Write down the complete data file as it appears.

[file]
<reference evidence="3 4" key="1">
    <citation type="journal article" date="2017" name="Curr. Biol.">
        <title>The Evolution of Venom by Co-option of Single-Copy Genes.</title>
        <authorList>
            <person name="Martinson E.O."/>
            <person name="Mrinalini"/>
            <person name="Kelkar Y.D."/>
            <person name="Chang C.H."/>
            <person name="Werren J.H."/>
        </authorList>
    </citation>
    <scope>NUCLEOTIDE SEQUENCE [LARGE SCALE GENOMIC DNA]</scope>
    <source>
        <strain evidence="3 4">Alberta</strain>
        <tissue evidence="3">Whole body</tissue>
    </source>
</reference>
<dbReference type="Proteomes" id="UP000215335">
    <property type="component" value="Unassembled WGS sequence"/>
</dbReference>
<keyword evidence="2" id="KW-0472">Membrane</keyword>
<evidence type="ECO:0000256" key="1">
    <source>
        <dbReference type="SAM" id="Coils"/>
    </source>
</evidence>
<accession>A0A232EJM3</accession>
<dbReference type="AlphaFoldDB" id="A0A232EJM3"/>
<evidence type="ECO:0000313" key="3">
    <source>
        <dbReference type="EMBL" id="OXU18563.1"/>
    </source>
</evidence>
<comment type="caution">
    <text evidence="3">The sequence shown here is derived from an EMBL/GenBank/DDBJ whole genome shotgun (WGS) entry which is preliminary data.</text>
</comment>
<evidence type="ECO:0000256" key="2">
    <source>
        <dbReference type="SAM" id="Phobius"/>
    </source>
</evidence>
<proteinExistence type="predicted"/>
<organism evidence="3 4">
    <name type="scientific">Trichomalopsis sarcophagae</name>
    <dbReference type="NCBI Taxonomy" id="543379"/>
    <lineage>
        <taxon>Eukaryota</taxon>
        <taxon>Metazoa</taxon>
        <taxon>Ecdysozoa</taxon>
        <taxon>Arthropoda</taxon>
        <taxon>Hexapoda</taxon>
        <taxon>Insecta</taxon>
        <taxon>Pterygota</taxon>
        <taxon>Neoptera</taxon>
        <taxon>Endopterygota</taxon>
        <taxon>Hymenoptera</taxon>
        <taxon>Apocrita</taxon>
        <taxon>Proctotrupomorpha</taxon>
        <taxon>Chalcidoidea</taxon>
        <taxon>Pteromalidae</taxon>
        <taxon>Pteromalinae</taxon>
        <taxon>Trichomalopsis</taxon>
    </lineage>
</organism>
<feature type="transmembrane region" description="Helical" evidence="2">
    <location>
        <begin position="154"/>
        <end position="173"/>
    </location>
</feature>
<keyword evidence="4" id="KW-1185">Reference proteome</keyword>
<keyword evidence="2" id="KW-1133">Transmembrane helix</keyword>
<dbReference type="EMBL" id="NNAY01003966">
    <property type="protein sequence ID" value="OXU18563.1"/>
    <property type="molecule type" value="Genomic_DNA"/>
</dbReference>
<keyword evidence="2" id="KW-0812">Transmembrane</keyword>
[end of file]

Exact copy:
<reference evidence="3 4" key="1">
    <citation type="journal article" date="2017" name="Curr. Biol.">
        <title>The Evolution of Venom by Co-option of Single-Copy Genes.</title>
        <authorList>
            <person name="Martinson E.O."/>
            <person name="Mrinalini"/>
            <person name="Kelkar Y.D."/>
            <person name="Chang C.H."/>
            <person name="Werren J.H."/>
        </authorList>
    </citation>
    <scope>NUCLEOTIDE SEQUENCE [LARGE SCALE GENOMIC DNA]</scope>
    <source>
        <strain evidence="3 4">Alberta</strain>
        <tissue evidence="3">Whole body</tissue>
    </source>
</reference>
<dbReference type="Proteomes" id="UP000215335">
    <property type="component" value="Unassembled WGS sequence"/>
</dbReference>
<keyword evidence="2" id="KW-0472">Membrane</keyword>
<evidence type="ECO:0000256" key="1">
    <source>
        <dbReference type="SAM" id="Coils"/>
    </source>
</evidence>
<accession>A0A232EJM3</accession>
<dbReference type="AlphaFoldDB" id="A0A232EJM3"/>
<evidence type="ECO:0000313" key="3">
    <source>
        <dbReference type="EMBL" id="OXU18563.1"/>
    </source>
</evidence>
<comment type="caution">
    <text evidence="3">The sequence shown here is derived from an EMBL/GenBank/DDBJ whole genome shotgun (WGS) entry which is preliminary data.</text>
</comment>
<evidence type="ECO:0000256" key="2">
    <source>
        <dbReference type="SAM" id="Phobius"/>
    </source>
</evidence>
<proteinExistence type="predicted"/>
<organism evidence="3 4">
    <name type="scientific">Trichomalopsis sarcophagae</name>
    <dbReference type="NCBI Taxonomy" id="543379"/>
    <lineage>
        <taxon>Eukaryota</taxon>
        <taxon>Metazoa</taxon>
        <taxon>Ecdysozoa</taxon>
        <taxon>Arthropoda</taxon>
        <taxon>Hexapoda</taxon>
        <taxon>Insecta</taxon>
        <taxon>Pterygota</taxon>
        <taxon>Neoptera</taxon>
        <taxon>Endopterygota</taxon>
        <taxon>Hymenoptera</taxon>
        <taxon>Apocrita</taxon>
        <taxon>Proctotrupomorpha</taxon>
        <taxon>Chalcidoidea</taxon>
        <taxon>Pteromalidae</taxon>
        <taxon>Pteromalinae</taxon>
        <taxon>Trichomalopsis</taxon>
    </lineage>
</organism>
<feature type="transmembrane region" description="Helical" evidence="2">
    <location>
        <begin position="154"/>
        <end position="173"/>
    </location>
</feature>
<keyword evidence="4" id="KW-1185">Reference proteome</keyword>
<keyword evidence="2" id="KW-1133">Transmembrane helix</keyword>
<dbReference type="EMBL" id="NNAY01003966">
    <property type="protein sequence ID" value="OXU18563.1"/>
    <property type="molecule type" value="Genomic_DNA"/>
</dbReference>
<keyword evidence="2" id="KW-0812">Transmembrane</keyword>